ICFE eNEWS #15-18 - June 10th 2015
"A Teachable Moment:
Younger Workers and Social Security"
Online "my Social Security Accounts" Could Help Workers
Role of Social Security Benefits in their Retirement
WASHINGTON, DC - Analysis from the nonpartisan Employee Benefit
Research Institute (EBRI) shows that younger workers are twice
as likely as older workers to believe that Social Security will
not be a part of their retirement income. EBRI published
insights on perceptions about Social Security today as a
follow-up to its 2015 Retirement Confidence Survey (RCS),
released on April 21.
Looking at various demographic
breakdowns, the analysis finds that workers age 45 and under,
particularly men in this age group, are dubious that they will
receive Social Security benefits in retirement. Those who
thought Social Security would be a source of income were more
likely to see a financial advisor.
For instance, 26% of
those younger than age 45 believe Social Security will not be a
source of income in retirement, compared with 13% of those over
45. Younger men are more likely (29%) than younger women (21%)
to say Social Security will not be an income source in
A 2015 RCS Fact Sheet on young workers'
perceptions of Social Security income is available online.
"It appears we have a 'teachable moment' for today's younger
workers when it comes to Social Security benefits," explains
Kathy Stokes, director of the American Savings Education Council
(ASEC). "For the average worker, Social Security may replace
about 40% of preretirement income. It's important that workers
factor this benefit into their retirement planning."
Stokes said an easy way for workers to understand the role
Social Security will play in their retirement is to go online to
to create a free personalized benefits estimate. Further, the
Social Security Administration hosts a dedicated web page for
ASEC, America Saves, and the Women's
Institute for a Secure Retirement launched the "Campaign for a
Secure Retirement: Helping Millions of Americans Plan and Save
for Retirement" last month. The campaign is a joint effort to
encourage retirement planning and saving and promote the online
Social Security Statement as an important retirement planning
Organizations can join the effort and help the
public understand the importance of saving for retirement by
signing up here.
Social Security perceptions and other
findings are contained in the 2015 RCS, conducted by EBRI and
Greenwald & Associates and the longest-running survey of its
kind in the nation. Full results are published in the April 2015
EBRI Issue Brief, "The 2015 Retirement Confidence Survey: Having
a Retirement Savings Plan a Key Factor in Americans'
Retirement Confidence," available online at EBRI's website.
Several additional fact sheets are online here.
is a member of The American Savings Education Council (ASEC),
which is a national coalition of private- and public-sector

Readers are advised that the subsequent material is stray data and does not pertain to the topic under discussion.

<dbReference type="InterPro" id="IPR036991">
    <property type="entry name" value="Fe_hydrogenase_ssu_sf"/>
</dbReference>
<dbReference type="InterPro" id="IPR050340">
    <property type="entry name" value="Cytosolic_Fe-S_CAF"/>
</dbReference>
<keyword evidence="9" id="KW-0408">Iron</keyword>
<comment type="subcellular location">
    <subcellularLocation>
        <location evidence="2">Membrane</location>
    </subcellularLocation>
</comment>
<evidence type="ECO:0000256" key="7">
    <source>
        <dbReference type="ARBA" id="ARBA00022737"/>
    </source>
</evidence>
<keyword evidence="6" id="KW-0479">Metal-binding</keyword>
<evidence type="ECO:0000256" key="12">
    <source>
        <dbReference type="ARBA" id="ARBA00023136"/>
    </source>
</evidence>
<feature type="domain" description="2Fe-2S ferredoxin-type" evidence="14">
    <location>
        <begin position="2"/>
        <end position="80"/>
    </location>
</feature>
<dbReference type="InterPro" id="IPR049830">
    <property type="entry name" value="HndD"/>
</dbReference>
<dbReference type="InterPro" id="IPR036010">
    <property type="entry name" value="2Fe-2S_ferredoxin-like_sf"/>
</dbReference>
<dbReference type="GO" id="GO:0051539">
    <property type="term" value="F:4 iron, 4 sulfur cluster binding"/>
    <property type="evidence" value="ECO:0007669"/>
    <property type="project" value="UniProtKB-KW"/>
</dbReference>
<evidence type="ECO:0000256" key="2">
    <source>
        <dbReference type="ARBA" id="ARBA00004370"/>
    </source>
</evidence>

institutions committed to making saving and retirement planning
a priority for all Americans. ASEC is a program of the Employee
Benefit Research Institute Education and Research Fund.
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Paul S. Richard
President - Executive Director
Institute of Consumer
Financial Education (ICFE)
About the ICFE:
The Institute of Consumer Financial Education (ICFE) was founded in 1982 by the late Loren Dunton (creator of the Certified Financial Planner (CFP) designation). The ICFE is dedicated to helping consumers of all ages to improve their spending, increase savings and use credit more wisely.
The ICFE is an award winning, nonprofit, consumer education organization that has helped millions of people through its education programs and Resources. It publishes the Do-It-Yourself Credit File correction Guide, which is updated annually. The ICFE has distributed over one million Credit/Debit Card Warning Labels and Credit/Debit Card Sleeves world wide.
The ICFE became an official partner with the Department of Defense/Financial Readiness Campaign in June of 2004.The ICFE was an active partner in the California Student Debt Resource Awareness Project (CASDRAP) which resulted in a new web site: (studentdebthelp.org). CASDRAP disbanded in 2010, shortly after the web site project was completed. In 2011 the ICFE assumed the single sponsorship of the (studentdebthelp.org) web site and is now responsible for its content and operation.
The ICFE is also an on-line help for consumers who spend too much. ICFE's spending help was featured in PARADE Magazine in the Intelligence Report section. The money helps and tips are from the ICFE's Money Instruction Book, our course in personal finance.
Visit the ICFE's other web sites at: www.financial-education-icfe.org and studentdebthelp.org. Both sites helps consumers and students with mending spending, learning about the proper use of credit, budget and expense guidelines, how to set up and implement a spending-plan and also how to access financial education courses and how to teach children about money. Other ICFE services include: Ask Mr. G, a free eNews, and an online resource center for students, parents and educators, plus financial education learning tools and a book store.